Discovering a cracked molar is concerning but there are various treatments to help repair damage. Let’s learn how a molar can crack, what to do while waiting for your appointment, and how to fix a cracked molar with the right dental treatment so you can take the necessary steps to look after your teeth. If you suspect you have a cracked molar or any other dental problem, always speak to your dentist.
What can cause a cracked molar?
Molars are your strongest teeth found at the back of your mouth. Adults have 12 molars, six on the top and six on the bottom, that help you to chew and swallow food¹. Molars help to absorb the force of the chewing action that comes with consuming foods, making them susceptible to cracking².
Some of the most common causes of a cracked molar tooth:
- Biting or chewing on ice, hard sweets, nuts, etc.
- Grinding your teeth.
- Clenching your jaw.
- The breaking down of a large filling.
- A tooth becoming brittle following root canal work.
Although you might not realise you’ve cracked your molar or see the fracture at first, there are some symptoms to look out for. These can include pain when chewing, gum swelling, constant jaw pain, or sensitivity to heat, cold and sweetness³.
What to do before going to a professional
As soon as you realise you might have a cracked molar it’s time to contact your dentist to make an appointment. Early treatment can make all the difference to the severity of the situation.
While waiting for your appointment, you can try the following, to help prevent it getting worse, and to ease any pain:
- Avoid crunchy and hard foods.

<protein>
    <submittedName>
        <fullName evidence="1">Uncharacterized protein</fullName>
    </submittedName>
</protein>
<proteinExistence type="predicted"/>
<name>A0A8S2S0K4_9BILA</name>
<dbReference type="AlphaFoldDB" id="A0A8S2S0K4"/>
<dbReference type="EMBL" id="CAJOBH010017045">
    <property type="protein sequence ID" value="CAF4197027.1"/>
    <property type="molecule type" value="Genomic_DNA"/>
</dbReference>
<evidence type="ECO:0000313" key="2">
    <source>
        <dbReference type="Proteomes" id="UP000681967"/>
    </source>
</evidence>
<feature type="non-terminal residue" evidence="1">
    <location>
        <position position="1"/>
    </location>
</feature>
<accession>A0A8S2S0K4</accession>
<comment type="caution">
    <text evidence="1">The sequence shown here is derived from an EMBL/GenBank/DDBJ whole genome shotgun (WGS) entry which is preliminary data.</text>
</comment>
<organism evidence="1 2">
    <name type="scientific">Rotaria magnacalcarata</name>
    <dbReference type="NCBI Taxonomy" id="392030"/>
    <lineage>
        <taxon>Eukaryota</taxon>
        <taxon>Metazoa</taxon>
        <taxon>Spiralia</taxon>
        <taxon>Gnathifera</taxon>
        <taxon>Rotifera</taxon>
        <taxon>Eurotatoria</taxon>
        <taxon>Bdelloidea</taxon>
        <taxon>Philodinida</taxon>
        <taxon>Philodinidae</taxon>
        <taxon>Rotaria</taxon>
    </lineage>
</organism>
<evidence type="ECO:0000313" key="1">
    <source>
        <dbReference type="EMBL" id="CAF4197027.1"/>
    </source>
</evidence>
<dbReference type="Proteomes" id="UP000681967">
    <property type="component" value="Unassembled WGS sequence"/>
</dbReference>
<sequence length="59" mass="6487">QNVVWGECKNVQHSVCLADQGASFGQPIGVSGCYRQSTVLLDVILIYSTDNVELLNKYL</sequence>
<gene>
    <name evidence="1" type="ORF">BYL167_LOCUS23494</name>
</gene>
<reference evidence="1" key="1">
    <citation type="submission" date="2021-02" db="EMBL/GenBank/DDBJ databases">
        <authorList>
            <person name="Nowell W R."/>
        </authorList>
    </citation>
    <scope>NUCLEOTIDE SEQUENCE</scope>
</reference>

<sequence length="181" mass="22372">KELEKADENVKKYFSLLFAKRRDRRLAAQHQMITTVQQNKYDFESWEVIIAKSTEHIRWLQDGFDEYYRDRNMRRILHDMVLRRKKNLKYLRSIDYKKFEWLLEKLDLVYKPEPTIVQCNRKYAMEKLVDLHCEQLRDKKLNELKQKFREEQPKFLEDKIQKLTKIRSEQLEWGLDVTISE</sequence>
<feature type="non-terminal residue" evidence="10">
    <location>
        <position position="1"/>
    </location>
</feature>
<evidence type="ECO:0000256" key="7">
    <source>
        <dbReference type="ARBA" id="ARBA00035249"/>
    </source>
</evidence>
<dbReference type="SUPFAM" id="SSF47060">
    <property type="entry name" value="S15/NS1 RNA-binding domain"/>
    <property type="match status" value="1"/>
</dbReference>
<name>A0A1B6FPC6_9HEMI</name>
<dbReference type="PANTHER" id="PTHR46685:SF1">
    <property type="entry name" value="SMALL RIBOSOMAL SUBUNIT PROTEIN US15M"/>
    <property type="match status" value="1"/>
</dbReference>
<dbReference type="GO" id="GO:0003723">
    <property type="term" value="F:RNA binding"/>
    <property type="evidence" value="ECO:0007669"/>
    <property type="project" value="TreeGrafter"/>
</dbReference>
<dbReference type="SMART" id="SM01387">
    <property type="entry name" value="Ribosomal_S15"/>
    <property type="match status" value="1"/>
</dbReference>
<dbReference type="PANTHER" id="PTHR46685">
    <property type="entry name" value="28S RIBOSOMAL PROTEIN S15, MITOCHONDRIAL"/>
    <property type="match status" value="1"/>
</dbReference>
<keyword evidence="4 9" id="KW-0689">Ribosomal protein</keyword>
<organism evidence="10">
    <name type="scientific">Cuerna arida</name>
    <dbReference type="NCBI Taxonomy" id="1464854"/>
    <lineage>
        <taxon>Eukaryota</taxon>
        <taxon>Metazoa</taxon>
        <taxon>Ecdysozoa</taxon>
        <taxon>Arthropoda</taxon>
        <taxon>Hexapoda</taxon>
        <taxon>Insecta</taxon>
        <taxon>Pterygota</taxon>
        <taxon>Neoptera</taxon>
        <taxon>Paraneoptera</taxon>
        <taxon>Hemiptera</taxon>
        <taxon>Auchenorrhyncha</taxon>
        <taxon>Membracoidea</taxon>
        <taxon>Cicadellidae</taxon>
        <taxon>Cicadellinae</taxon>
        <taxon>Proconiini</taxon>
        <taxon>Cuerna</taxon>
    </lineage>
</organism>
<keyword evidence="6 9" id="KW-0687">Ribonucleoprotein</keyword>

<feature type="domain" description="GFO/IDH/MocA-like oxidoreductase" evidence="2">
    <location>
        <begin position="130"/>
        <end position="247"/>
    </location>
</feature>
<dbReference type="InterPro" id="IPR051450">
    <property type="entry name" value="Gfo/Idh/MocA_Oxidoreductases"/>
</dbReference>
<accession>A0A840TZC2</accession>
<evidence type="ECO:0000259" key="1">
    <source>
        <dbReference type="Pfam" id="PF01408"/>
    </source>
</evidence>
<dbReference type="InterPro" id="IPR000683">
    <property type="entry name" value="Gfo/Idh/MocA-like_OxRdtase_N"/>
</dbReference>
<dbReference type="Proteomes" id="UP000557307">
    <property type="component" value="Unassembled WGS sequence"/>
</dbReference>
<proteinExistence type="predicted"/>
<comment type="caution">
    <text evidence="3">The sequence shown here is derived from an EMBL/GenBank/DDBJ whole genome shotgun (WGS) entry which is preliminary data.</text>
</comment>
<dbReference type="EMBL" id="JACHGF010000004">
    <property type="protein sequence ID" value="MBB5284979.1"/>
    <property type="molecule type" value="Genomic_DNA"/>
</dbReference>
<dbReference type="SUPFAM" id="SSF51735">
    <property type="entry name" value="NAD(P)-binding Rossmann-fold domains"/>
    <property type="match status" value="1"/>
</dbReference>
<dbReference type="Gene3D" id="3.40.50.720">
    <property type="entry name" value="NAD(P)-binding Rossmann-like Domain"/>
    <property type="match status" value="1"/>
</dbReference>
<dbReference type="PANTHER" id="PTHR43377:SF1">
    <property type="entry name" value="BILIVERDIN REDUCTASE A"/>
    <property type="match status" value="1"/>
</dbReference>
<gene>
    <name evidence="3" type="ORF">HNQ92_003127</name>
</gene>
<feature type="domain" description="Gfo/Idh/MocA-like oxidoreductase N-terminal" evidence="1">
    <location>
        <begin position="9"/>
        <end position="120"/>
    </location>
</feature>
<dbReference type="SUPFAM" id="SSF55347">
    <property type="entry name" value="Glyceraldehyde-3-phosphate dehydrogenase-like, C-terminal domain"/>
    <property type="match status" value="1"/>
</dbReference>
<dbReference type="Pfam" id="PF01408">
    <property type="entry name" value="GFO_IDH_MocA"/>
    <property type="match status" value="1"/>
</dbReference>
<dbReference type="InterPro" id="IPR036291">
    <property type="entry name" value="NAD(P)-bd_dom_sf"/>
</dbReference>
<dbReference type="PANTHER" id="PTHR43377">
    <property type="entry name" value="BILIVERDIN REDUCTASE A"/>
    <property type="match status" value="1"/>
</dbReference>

- Avoid chewing on that side.
- Avoid hot and cold liquids – opt for warm instead.
- Do a warm rinse to clean the area.
- Put a cold compress on the outside of the cheek⁴.
How to fix a cracked molar: the different treatments available
The way your dentist will treat your cracked molar tooth will depend on the extent of the crack, which they may diagnose through a clinical examination and dental x-rays.
- Dental polishing: This can be used if it’s just a craze line – a superficial, minor hairline fracture on the outer layer of enamel – that can be polished away.
- Dental fillings: These may be used to fix small cracks.
- Dental crowns: These can be applied to repair larger cracks, such as a fractured cusp or fillings. They can help prevent long-term issues and provide greater stability by covering the entire tooth.
- Root canal procedure: This may be used to try and save the tooth when it is damaged inside, infected, has a vertical root fracture or is cracked below the gum line. A dental crown is normally applied to cover and protect the tooth afterwards.
- Tooth extraction: For large cracks or significant infections, it might not be possible to save the tooth and therefore it would need to be removed. A dental implant or dental bridge may be fitted to replace the extracted tooth.
- Mouth guard: If the crack was caused by night-time bruxism (teeth grinding, gnashing, or clenching), your dentist might be able to create a custom night guard for you to wear while sleeping to help lessen the stress on your teeth.
You can also help keep your molars healthy and strong by attending routine dental check-ups and following a healthy oral care routine using products that protect your teeth. Using Regenerate Advanced Toothpaste daily can help to strengthen teeth and increase enamel hardness. Regenerate™ Advanced Enamel Serum is a great accompaniment alongside the toothpaste, helping to significantly increase enamel hardness when used in combination with the Advanced Toothpaste, with 82% recovery after 3 days*.
What can happen if a cracked molar tooth is not treated?
If left untreated, the severity of a cracked molar can escalate – both in terms of the damage to the tooth and the financial cost to you. Early detection may mean more treatment options are possible while leading the problem untended could result in infection or further complications. Remember, if you are at all worried about a cracked tooth, or your oral health in general, consult a dental professional.
*Based on an in-vitro test measuring enamel hardness after 3 days combined use of Toothpaste and Serum.
The advice in this article does not constitute medical advice; it is solely available for information purposes. We recommend that you consult your dentist If you are experiencing any dental problems.